Continuum Loop

Blockchain and GDPR – You’re Doing It Wrong

The EU GDPR shift has business in a bit of a fit, to say things mildly. Further, the impact of combining Blockchain and GDPR has tied some technology-focused solutions in knots. 

I argue here that there are solutions – but they need to be dealt with now. 

The impacts of GDPR can’t be underestimated – but they can be mitigated. If you want to understand the issues, I find this Wired UK article to be a pretty solid explainer of GDPR. 

The most significant impact is the new “regime of fines” layered on top of new requirements and obligations. This combination creates an existential threat for companies operating in the EU. 

But what do you do if you have a blockchain-based solution deployed or in development that seems impossible to align with GDPR requirements?

The nut of discussions about Blockchain and GDPR is pegged around what seem to be opposed needs – but that’s not true. Some parts (e.g. right to be forgotten) seem hard – but if you use blockchain correctly, it becomes incredibly powerful.

NOTE: This article will evolve – I’ll be adding to it from time to time. I’ll do my best to list updates at the bottom. Some updates will be driven by questions and work I am doing – others will respond to respectful commenters. 

Blockchain and GDPR

Many peddlers of FUD (fear, uncertainty and doubt) have been saying that GDPR and Blockchain are incompatible, but that’s a naive view. Blockchain-based solutions can provide immense value in a GDPR context, but if they are not created and maintained correctly, they can cause a massive problem.

Let’s discuss a few more complex and hairier aspects of GDPR and Blockchain.

Right to Be Forgotten.

Blockchain and GDPR seem at odds here. How can data on an immutable ledger be “forgotten”? For many naive solutions, it can’t, which means a massive GDPR liability amongst other ramifications. 

A proper system anchors information to a ledger but does not put the actual data in the ledger. Further, it uses unique pairwise identifiers to ensure minimal correlation risk, which means you and your bank would have a unique set of identifiers that are meaningless to anyone else. If you sever the relationship, you stop acknowledging that identifier, assuming you’ve done your homework.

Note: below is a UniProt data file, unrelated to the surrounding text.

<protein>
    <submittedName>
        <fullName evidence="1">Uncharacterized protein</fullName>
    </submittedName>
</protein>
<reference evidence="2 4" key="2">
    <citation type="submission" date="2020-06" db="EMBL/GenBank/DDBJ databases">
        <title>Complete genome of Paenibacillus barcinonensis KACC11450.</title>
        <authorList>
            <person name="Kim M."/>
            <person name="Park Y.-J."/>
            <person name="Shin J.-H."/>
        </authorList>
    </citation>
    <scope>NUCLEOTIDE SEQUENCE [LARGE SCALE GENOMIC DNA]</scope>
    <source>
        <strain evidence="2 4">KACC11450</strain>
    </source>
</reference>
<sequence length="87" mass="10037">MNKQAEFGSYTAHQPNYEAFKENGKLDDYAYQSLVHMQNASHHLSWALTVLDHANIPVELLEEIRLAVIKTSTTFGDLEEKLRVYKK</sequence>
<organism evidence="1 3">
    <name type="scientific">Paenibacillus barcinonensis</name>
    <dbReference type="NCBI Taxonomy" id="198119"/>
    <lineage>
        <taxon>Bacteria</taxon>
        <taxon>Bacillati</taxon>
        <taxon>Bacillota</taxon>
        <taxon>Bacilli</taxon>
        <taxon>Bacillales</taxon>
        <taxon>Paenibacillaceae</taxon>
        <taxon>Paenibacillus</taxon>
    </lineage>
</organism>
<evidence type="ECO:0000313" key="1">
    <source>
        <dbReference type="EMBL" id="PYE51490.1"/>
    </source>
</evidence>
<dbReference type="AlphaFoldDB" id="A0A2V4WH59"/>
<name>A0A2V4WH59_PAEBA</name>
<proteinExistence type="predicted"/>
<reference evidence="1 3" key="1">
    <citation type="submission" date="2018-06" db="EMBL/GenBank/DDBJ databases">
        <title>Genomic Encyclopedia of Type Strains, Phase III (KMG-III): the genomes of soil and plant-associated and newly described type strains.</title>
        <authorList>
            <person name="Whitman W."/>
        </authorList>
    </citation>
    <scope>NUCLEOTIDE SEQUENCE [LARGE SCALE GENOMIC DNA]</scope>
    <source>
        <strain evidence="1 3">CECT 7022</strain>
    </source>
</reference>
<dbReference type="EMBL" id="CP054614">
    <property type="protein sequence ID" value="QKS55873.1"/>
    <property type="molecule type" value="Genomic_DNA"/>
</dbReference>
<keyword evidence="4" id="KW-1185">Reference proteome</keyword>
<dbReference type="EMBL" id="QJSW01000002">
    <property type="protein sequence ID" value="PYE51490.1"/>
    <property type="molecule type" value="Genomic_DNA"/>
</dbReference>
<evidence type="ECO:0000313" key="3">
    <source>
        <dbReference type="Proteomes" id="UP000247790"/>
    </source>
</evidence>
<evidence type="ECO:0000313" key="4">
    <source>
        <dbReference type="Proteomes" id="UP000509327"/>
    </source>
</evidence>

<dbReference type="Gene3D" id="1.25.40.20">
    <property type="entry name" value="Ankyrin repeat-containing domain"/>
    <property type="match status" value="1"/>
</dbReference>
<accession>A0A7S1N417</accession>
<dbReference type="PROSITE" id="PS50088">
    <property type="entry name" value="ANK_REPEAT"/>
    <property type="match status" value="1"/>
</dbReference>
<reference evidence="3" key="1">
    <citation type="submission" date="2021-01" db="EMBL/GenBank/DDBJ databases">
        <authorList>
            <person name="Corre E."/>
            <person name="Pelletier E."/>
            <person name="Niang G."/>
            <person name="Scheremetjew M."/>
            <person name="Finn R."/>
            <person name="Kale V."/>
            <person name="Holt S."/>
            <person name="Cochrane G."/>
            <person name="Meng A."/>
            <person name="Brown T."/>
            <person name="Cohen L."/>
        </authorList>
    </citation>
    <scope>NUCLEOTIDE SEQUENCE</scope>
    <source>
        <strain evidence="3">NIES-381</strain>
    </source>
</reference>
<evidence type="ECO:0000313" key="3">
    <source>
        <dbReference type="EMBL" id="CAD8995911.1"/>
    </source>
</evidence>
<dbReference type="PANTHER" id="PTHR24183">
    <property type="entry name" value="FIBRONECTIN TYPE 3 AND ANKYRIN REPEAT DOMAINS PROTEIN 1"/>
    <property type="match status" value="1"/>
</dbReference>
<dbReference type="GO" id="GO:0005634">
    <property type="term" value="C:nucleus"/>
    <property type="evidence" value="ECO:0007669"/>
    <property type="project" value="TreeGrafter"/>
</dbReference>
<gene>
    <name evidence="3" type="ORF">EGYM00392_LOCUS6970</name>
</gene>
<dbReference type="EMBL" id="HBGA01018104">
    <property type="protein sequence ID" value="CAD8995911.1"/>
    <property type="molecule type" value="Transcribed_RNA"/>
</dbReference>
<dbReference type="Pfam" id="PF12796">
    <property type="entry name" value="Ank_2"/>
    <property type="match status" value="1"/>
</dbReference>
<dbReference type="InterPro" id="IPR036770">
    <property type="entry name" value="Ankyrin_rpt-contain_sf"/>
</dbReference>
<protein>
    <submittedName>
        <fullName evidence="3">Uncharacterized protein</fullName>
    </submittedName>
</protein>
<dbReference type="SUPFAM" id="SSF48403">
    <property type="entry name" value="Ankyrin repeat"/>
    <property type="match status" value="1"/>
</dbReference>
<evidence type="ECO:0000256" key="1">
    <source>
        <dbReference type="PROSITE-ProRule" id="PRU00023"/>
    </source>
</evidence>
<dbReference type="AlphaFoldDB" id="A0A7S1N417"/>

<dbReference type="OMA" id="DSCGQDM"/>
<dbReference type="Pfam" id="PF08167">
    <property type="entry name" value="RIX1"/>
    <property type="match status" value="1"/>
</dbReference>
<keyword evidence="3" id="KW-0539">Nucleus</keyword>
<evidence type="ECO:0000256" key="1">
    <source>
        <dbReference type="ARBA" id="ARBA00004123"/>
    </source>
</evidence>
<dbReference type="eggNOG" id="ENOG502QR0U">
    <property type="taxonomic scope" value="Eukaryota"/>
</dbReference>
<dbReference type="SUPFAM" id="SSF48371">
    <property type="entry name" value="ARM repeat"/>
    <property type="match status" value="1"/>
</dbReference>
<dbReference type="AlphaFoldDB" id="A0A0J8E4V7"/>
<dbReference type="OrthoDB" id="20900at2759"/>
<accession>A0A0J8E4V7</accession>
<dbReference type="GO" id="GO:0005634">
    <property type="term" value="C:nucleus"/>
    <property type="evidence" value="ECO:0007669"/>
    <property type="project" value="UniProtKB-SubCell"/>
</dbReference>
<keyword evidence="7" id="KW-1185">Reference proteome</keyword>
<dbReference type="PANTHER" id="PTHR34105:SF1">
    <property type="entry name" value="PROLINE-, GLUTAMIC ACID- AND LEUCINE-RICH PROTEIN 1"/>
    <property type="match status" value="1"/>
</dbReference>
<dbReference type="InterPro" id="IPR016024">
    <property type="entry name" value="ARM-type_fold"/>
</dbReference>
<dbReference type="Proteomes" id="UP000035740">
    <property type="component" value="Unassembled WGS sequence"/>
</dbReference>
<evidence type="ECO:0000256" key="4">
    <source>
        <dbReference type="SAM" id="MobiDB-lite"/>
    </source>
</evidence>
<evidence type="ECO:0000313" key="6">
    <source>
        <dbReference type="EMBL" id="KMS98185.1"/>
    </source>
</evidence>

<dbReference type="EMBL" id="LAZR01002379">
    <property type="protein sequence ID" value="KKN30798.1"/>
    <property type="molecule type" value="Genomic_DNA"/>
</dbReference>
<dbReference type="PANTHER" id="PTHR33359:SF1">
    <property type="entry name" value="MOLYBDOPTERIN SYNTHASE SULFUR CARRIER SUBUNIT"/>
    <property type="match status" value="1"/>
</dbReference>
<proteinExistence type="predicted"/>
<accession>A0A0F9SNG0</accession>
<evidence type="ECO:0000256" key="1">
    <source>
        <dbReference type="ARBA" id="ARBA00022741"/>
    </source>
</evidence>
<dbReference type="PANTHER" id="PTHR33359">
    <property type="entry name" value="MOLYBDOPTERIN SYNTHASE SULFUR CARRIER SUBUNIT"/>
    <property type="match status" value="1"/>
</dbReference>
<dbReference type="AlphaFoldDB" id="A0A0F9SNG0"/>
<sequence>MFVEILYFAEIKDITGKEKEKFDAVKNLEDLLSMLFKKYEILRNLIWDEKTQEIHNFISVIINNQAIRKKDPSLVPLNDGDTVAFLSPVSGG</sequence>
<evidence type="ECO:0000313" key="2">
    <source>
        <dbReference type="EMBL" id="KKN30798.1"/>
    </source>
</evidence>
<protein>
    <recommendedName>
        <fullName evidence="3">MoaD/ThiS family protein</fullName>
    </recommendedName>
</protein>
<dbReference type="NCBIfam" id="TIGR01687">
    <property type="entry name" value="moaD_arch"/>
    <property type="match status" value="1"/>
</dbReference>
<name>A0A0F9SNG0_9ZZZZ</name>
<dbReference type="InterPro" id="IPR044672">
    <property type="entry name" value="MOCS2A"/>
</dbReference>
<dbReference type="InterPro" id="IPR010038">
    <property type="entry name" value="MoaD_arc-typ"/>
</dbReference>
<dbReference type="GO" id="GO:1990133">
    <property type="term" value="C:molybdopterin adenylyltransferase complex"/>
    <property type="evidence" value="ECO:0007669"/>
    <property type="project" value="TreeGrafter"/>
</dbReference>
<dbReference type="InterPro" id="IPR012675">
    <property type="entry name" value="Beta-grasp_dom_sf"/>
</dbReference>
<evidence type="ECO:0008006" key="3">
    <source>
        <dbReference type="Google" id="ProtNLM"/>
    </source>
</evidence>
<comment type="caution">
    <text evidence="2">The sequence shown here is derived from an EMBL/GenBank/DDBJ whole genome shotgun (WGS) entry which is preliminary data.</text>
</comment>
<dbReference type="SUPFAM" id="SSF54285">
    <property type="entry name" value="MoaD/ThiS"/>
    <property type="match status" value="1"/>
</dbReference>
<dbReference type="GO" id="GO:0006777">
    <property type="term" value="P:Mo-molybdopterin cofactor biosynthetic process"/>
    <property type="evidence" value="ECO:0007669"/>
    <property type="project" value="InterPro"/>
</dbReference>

Alternately any data written to a blockchain/ledger could be uniquely encrypted. Hence, outsiders have no reasonable ability to see the information – but how does the company assure a person that they can’t read it any longer?

Don’t Write Personally Identifiable Information (PII) To The Blockchain.

Here’s where many systems are incredibly naive. They treat a blockchain/ledger as a database. Bad mistake. It is a very poor database – slow, bulky, and hard to work with. Further, the ledger can’t be changed – this is a massive problem. If you have written PII to the blockchain, you may be way beyond help.

How Do I Know You Forgot Me?

Back to the GDPR and Blockchain side – what happens if I ask you to forget me? (note: I am in Canada, not the EU, but you get my point). You look and your blockchain and think, “oh sh**, it is immutable” – so what do you do?

  • If you have used a blockchain properly, your Blockchain and GDPR problem may not be too bad.
  • If you have written PII to the ledger, how can you tell me it is “gone”? Was it initially encrypted so only you and I could see it, and if so, can we destroy our keys?
  • Do you need me to provide keys to access the data in the first place? (if so, I can say No, and we don’t have a problem).

The question here is whether or not your company can answer the question, “did you really forget me?”.

What Will You Do About GDPR?

I hear more and more C-level panic about GDPR. Boards are asking hard questions, and the CIO, CTO, and IT departments are struggling to provide answers. There are a few reasons for this struggle:

  • Tech people speak “geek,” not “board speak” – translation, even using Google Translate, isn’t good.
  • Boards are concerned about the massive GDPR liability – the impacts are horrendous and existential – putting new pressures on the tech team.
  • Projects impacted by the combination of GDPR and Blockchain may have never considered the “forgotten” aspect. If your tech team went down the wrong path, you might need massive intervention to get into compliance.
  • The overall impacts and obligations of GDPR are hard to grasp from a business and technical level fully. Perhaps they are understandable at each level, but confusion results when you tie the two together.


So what can a company do about Blockchain and GDPR?

  • Get some talent to dive in with both the board level and the technology team. Find someone that “gets business” but has deep enough tech chops that they can do the “board speak” to “geek” translation. Your CIO/CTO may already do this – but they are likely already stretched too thin. Get someone to bolster them.
  • Get a GDPR expert on compliance into place and a technical lead that can help translate the GDPR-ese into “board speak” and “geek” – without this, you’re driving partially blind.
  • Start now – May 2018 is approaching fast. Even if you’re already underway, your board needs to know that you’re on track.

If you’re curious about what you can do – reach out. I’m happy to have a quick chat.

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